It’s Wednesday, July 20, and Minneapolis is getting clean-energy “resilience hubs.”

Rooftop solar panels and battery storage are coming to three Minneapolis neighborhoods as part of a new effort to safeguard the city from power outages. Under the program from Xcel Energy, the area’s largest utility, so-called “resilience hubs” are expected to offer much-needed backup electricity in the event of a natural disaster. The hubs will also serve as cooling and food distribution centers during heat waves and other emergencies.

“The Resilient Minneapolis Project brings a great opportunity for Xcel Energy to operate and study microgrid technology in a way that supports resilience in historically disadvantaged communities,” said Joseph Sullivan, a commissioner with the Minnesota Public Utilities Commission, in a statement.

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Two of the three hubs will be set up in diverse neighborhoods of south Minneapolis — one at the Sabathani Community Center, an African American-founded nonprofit, and another at the Minneapolis American Indian Center. A third hub is planned to be built  around three public school buildings in North Minneapolis. That hub will be led by Renewable Energy Partners, a Black-owned and operated solar developer. All three are expected to be operating by next summer.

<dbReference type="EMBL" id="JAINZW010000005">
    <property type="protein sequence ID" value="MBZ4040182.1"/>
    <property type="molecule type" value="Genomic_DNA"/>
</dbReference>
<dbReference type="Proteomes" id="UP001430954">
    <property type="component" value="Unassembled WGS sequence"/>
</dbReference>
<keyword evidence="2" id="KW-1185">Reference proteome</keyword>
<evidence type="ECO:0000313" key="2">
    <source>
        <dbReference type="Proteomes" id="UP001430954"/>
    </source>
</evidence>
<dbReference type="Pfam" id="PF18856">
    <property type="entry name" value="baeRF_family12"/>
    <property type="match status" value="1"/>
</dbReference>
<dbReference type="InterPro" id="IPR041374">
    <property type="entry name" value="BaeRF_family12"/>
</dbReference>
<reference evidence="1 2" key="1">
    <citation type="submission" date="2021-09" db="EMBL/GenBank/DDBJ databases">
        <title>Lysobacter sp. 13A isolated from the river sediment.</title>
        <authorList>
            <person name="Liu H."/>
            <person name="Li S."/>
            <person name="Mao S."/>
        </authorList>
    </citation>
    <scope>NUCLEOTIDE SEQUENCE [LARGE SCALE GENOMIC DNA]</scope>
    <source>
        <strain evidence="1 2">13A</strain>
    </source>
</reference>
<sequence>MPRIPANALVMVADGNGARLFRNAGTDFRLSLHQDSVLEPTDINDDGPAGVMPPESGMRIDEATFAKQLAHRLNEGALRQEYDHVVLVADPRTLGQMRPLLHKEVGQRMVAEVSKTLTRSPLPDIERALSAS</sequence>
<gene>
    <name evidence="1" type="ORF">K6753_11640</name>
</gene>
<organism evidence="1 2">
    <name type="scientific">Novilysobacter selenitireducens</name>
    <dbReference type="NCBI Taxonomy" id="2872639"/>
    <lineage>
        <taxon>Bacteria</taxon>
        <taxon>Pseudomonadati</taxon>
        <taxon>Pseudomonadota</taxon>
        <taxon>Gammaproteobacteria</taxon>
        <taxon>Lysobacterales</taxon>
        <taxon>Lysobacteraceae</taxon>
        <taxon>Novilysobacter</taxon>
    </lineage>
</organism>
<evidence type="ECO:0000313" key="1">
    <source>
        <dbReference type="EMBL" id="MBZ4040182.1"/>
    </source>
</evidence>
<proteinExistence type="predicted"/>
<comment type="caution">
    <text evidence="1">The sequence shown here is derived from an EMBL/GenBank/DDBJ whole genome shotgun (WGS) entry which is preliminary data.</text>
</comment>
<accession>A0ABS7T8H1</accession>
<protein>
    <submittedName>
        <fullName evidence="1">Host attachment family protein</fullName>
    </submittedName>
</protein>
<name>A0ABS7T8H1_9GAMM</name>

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Each hosting organization will pay for its own solar panels, while Xcel will provide and own the accompanying battery infrastructure for storing excess solar power that can be used when the sun isn’t shining or when the rest of the grid is under strain.

Mary LaGarde, executive director of the Minneapolis American Indian Center, welcomed the project as a step toward creating a community space “that will be here for generations.” She told Energy News Network that she hopes to launch a solar training program through Renewable Energy Partners. “We want to be able to cultivate that relationship so that our community members learn the trade and can work on our building,” she said.

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